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a close up of a fly


Scientific Order: Diptera

The Diptera order includes over 240,000 distinct species. Over a third of these species live in America, and all are considered pests of some sort. All true flies have the capacity to spread disease, both indirectly and directly. From the common house fly to mosquitoes and sand gnats, all species of fly warrant some extermination.

True flies have only one set of wings and are not renowned for their beauty as an order. The diseases they carry are in part derived from the areas they breed. Flies choose to lay their offspring in disgusting places, among them garbage piles, sewer systems, and rotting animal flesh. In all of these places, pathogenic bacteria live and thrive, and the flies are coated in infectious diseases that they can then transmit to humans. Some of the diseases these flies spread are malaria and yellow fever, with a combined death toll ranging in the millions annually.

Even as maggots, the beginning stage of life for true flies, these insects can be incredibly destructive. From the pulverization of vegetable roots to parasitism, these maggots can be devastating and, in some instances, even cruel. The common fly we encounter in day-to-day life is the house fly, which is notorious for spreading disease. Other common species include the fruit fly, which is incredibly small and reproduces rapidly, and the horse fly, which can actually bite humans. All of these species are destructive and considered a pest in need of control.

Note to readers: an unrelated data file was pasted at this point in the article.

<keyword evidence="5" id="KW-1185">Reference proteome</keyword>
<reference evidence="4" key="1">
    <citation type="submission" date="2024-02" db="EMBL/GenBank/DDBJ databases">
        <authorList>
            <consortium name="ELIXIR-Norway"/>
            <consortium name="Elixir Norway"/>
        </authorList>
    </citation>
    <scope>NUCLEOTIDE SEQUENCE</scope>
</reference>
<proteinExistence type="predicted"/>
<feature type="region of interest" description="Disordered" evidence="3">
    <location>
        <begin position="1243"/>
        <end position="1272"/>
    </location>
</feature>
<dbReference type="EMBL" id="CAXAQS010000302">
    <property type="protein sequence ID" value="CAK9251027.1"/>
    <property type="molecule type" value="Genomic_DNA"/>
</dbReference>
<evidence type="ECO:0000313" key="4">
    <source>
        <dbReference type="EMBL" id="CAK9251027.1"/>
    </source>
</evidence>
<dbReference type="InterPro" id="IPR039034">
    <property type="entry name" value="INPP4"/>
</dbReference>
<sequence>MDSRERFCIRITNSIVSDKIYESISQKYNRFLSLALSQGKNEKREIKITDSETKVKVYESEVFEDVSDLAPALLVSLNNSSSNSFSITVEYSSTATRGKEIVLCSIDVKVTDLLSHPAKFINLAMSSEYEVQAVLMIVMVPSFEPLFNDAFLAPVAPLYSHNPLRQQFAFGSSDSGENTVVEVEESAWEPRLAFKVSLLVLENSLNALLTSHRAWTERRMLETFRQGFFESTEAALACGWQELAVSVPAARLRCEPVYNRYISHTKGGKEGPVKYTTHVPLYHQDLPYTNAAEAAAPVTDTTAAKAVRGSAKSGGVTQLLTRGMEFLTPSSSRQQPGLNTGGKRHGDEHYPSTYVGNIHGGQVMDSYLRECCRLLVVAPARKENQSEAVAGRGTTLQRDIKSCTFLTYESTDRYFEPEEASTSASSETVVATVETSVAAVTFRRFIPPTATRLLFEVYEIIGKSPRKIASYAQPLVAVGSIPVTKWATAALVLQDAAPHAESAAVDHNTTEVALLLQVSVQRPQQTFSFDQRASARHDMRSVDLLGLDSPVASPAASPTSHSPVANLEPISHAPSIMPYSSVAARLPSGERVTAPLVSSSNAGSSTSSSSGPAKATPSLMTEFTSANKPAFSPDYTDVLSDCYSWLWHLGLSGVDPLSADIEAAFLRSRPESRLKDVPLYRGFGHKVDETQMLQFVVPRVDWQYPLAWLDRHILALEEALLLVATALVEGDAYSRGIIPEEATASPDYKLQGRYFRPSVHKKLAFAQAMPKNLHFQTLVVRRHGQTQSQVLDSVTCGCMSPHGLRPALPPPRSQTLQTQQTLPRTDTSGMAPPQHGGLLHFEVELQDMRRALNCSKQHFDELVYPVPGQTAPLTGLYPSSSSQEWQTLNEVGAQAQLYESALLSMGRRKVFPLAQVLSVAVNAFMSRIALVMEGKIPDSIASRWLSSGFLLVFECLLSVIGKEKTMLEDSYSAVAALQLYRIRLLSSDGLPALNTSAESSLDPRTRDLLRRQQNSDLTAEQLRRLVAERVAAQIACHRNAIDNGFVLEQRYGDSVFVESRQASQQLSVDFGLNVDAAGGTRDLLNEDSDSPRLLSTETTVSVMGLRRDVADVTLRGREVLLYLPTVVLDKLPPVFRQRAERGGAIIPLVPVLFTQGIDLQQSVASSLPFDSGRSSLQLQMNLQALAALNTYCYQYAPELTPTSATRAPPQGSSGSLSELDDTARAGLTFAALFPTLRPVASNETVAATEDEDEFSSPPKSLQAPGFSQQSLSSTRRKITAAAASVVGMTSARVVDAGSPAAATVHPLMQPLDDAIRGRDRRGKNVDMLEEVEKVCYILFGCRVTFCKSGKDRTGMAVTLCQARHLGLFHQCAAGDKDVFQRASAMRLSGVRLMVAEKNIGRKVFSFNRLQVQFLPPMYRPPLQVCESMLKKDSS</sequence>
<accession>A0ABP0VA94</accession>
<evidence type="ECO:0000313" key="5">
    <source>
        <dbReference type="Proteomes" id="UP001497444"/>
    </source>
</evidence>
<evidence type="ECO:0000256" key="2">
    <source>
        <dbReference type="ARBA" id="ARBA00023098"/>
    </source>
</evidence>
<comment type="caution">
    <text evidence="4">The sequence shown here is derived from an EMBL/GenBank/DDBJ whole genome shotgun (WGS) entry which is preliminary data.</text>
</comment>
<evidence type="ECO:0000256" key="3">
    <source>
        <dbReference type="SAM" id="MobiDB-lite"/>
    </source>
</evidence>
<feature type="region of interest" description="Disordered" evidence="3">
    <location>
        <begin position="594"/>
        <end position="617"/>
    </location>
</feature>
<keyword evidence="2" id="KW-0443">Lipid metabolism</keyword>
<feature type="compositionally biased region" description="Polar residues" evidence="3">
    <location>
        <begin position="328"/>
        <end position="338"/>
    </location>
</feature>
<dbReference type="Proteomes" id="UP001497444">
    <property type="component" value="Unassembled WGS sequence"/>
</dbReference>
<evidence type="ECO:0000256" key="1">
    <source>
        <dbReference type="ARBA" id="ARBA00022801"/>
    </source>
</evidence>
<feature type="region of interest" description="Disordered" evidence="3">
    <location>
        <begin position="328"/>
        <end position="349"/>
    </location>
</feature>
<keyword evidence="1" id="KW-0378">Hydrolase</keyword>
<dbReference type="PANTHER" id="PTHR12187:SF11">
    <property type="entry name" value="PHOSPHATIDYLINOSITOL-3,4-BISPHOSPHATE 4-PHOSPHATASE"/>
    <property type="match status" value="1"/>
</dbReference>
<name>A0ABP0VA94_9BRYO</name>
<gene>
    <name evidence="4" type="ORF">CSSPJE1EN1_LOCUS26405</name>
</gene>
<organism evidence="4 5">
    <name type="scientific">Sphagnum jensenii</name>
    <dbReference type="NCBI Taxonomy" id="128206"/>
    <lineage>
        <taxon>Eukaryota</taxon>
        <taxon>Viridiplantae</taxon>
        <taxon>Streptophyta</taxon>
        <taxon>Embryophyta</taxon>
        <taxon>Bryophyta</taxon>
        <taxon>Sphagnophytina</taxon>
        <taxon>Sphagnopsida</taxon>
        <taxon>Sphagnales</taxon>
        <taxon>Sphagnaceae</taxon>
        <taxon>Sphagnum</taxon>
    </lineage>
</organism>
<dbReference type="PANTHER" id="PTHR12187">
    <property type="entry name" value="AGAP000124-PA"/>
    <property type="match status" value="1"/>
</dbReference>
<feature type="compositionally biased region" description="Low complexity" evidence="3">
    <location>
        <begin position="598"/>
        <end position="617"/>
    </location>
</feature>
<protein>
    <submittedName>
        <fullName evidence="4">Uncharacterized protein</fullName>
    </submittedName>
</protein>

The main function of flies in an ecosystem is the decomposition of dead organic matter. In this, they are incredibly helpful and necessary detritivores, but it is this distinction that makes them the notorious vectors for disease that we know them as. For this reason, professional pest control should be sought whenever an infestation of flies is discovered.

To request a free pest inspection, contact Preferred Pest Control today.